Thanks, folks!

Thanks, everyone. I ranked about where I expected--lower than I wished, higher than I feared. I know that "Dissolved" was barely a game; there are very few choices throughout Act 1, although a lot more were planned. I blame the time constraints of writing a working text-based engine and oodles of text to go with it in a week.

To my utter shock, I realized when looking over the scores that my game had the highest Fun ranking of any of the single-player entries! That gives me a serious warm-and-fuzzy. Perhaps if I team up with someone next time and do the story... not to mention actually giving people real choices. (Although there are some; did you have Pearce with you at the end?) The low Innovation and Production scores are totally justified. I'm surprised I didn't get more 1s across the board.

I found that stupid "still dark when the lights are on" bug, and it's fixed in the SVN repo. Thanks, and sorry about that!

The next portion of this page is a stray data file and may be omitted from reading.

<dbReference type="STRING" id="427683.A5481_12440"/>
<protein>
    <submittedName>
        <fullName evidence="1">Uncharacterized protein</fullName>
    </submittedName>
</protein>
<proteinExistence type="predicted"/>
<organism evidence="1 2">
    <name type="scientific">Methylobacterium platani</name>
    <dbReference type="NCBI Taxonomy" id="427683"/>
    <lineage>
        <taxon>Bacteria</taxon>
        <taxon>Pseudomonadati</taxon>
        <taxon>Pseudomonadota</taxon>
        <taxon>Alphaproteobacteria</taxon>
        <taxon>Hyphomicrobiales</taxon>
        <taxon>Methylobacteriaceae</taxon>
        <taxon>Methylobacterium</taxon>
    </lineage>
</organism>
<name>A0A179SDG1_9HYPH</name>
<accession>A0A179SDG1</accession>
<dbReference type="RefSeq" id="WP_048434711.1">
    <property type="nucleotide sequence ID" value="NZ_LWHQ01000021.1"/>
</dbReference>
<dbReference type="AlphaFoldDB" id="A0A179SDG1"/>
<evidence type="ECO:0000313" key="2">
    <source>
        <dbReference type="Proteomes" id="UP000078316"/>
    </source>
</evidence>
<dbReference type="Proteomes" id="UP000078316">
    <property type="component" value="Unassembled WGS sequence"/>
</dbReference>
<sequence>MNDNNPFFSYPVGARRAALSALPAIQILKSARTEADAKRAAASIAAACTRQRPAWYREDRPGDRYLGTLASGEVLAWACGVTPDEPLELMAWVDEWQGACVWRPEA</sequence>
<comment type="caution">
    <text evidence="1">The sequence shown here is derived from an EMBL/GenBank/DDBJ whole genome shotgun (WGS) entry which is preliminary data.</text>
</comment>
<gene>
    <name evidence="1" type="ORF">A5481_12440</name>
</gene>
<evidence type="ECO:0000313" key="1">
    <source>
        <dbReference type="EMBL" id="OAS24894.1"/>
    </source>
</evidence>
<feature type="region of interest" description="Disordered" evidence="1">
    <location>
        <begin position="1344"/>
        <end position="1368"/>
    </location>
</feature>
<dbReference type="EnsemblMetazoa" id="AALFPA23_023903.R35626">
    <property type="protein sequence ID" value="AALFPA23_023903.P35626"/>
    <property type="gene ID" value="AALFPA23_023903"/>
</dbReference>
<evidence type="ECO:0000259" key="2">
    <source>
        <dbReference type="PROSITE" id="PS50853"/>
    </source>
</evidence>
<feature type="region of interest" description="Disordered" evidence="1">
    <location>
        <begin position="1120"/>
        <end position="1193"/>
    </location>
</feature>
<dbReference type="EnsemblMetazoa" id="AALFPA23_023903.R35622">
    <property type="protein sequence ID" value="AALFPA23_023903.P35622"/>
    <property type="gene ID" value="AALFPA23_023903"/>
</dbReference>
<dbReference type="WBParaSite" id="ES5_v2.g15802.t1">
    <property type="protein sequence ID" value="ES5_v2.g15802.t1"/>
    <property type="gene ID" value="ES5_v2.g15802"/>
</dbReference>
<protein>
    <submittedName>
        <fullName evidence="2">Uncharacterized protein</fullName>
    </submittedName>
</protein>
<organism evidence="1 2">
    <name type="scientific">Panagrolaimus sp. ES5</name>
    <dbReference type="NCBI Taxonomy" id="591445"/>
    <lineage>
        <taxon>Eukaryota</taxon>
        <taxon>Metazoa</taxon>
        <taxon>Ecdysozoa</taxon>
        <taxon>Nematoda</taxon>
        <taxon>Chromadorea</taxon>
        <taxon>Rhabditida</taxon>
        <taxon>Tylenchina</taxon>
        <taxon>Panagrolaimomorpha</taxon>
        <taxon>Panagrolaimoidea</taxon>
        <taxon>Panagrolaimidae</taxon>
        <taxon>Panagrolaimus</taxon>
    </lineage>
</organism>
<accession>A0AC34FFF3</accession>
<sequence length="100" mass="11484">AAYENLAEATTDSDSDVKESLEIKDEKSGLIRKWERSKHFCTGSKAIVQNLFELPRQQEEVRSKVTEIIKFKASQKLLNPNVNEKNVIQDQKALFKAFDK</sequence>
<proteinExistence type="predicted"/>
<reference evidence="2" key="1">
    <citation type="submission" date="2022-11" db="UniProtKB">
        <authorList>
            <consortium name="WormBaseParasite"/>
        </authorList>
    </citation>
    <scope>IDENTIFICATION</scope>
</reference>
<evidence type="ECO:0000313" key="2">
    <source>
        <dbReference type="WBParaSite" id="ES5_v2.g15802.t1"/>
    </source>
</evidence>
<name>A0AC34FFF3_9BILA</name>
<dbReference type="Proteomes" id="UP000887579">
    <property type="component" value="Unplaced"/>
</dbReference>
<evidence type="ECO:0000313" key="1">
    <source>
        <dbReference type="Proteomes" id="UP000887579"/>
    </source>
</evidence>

I hope to see many of you doing NaNoWriMo this year. It's like Pyweek for novels. I'm Phil there (surprise!) ... drop me a note. And I'll be back here next time around too.

(For those who are wondering why I didn't do colour and the like, there's a simple explanation: It doesn't work in Windows. The ncurses library ain't there. Sure, I could have written some sort of Pygame/sdl_ttf based engine or something, but ... ugh.)

(log in to comment)


Well, the ratings are not that clear, and being that "game story" is an important part of the game for me, I put that into production, and rated you quite high on it. Perhaps that was the source of some of your surprises :)
I agree that "Dissolved" didn't lend itself to fitting into the three-score method, as the separation between 'production' and 'fun' is less distinct than it is in a graphical game. Interesting.